EB1911 Chemistry - Fig. 5.jpg

Will and Varrentrapp’s Method.—This method, as originally proposed, is not in common use, but has been superseded by Kjeldahl’s method, since the nitrogen generally comes out too low. It is susceptible of wider application by mixing reducing agents with the soda-lime: thus Goldberg (Ber. 16, p. 2546) uses a mixture of soda-lime, stannous chloride and sulphur for nitro- and azo-compounds, and C. Arnold (Ber. 18, p. 806) a mixture containing sodium hyposulphite and sodium formate for nitrates.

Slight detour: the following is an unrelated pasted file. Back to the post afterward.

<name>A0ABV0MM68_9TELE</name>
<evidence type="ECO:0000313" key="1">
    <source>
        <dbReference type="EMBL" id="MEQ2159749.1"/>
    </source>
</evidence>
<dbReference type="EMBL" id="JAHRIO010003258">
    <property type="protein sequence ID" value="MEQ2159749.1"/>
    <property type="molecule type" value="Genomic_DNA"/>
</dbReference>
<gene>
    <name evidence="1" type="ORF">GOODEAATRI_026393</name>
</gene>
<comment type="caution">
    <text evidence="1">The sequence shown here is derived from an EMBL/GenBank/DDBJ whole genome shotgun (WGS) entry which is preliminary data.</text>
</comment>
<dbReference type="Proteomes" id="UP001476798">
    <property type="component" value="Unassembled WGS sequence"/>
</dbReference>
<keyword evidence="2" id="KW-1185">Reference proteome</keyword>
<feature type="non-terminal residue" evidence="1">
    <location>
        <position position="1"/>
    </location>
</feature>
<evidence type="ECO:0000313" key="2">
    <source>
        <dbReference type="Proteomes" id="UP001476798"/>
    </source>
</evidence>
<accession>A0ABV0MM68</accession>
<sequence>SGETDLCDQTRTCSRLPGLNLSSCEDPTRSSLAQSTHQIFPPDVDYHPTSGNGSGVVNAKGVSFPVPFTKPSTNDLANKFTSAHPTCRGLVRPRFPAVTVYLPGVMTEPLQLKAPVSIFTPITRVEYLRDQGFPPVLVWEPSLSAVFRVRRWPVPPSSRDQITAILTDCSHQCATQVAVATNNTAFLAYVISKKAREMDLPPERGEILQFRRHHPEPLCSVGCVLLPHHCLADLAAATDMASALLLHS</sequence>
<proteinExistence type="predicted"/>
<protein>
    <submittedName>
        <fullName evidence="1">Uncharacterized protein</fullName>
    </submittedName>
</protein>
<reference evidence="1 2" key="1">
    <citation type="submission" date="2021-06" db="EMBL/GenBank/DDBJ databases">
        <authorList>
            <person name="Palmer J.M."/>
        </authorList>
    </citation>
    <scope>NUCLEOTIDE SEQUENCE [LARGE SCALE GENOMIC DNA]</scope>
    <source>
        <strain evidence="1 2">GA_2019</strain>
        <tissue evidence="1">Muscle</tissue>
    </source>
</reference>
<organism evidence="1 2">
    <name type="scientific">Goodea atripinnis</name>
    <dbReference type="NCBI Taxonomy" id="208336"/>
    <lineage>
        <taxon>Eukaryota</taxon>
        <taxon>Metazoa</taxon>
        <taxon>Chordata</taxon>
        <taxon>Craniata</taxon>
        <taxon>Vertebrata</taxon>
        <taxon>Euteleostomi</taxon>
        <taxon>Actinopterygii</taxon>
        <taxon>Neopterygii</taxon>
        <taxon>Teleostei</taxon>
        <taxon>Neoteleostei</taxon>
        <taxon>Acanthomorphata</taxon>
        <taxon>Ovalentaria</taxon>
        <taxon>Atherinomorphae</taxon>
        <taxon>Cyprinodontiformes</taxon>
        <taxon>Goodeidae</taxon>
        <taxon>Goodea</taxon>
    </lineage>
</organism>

Kjeldahl’s Method.—This method rapidly came into favour on account of its simplicity, both of operation and apparatus. Various substances other than potassium permanganate have been suggested for facilitating the operation; J. W. Gunning (Z. anal. Chem., 1889, p. 189) uses potassium sulphate; Lassar-Cohn uses mercuric oxide. The applicability of the process has been examined by F. W. Dafert (Z. anal. Chem., 1888, p. 224), who has divided nitrogenous bodies into two classes with respect to it. The first class includes those substances which require no preliminary treatment, and comprises the amides and ammonium compounds, pyridines, quinolines, alkaloids, albumens and related bodies; the second class requires preliminary treatment and comprises, with few exceptions, the nitro-, nitroso-, azo-, diazo- and amidoazo-compounds, hydrazines, derivatives of nitric and nitrous acids, and probably cyanogen compounds. Other improvements have been suggested by Dyer (J.C.S. Trans. 67, p. 811). For an experimental comparison of the accuracy of the Dumas, Will-Varrentrapp and Kjeldahl processes see L. L’Hôte, C.R. 1889, p. 817. Debordeaux (C.R. 1904, p. 905) has obtained good results by distilling the substance with a mixture of potassium thiosulphate and sulphide.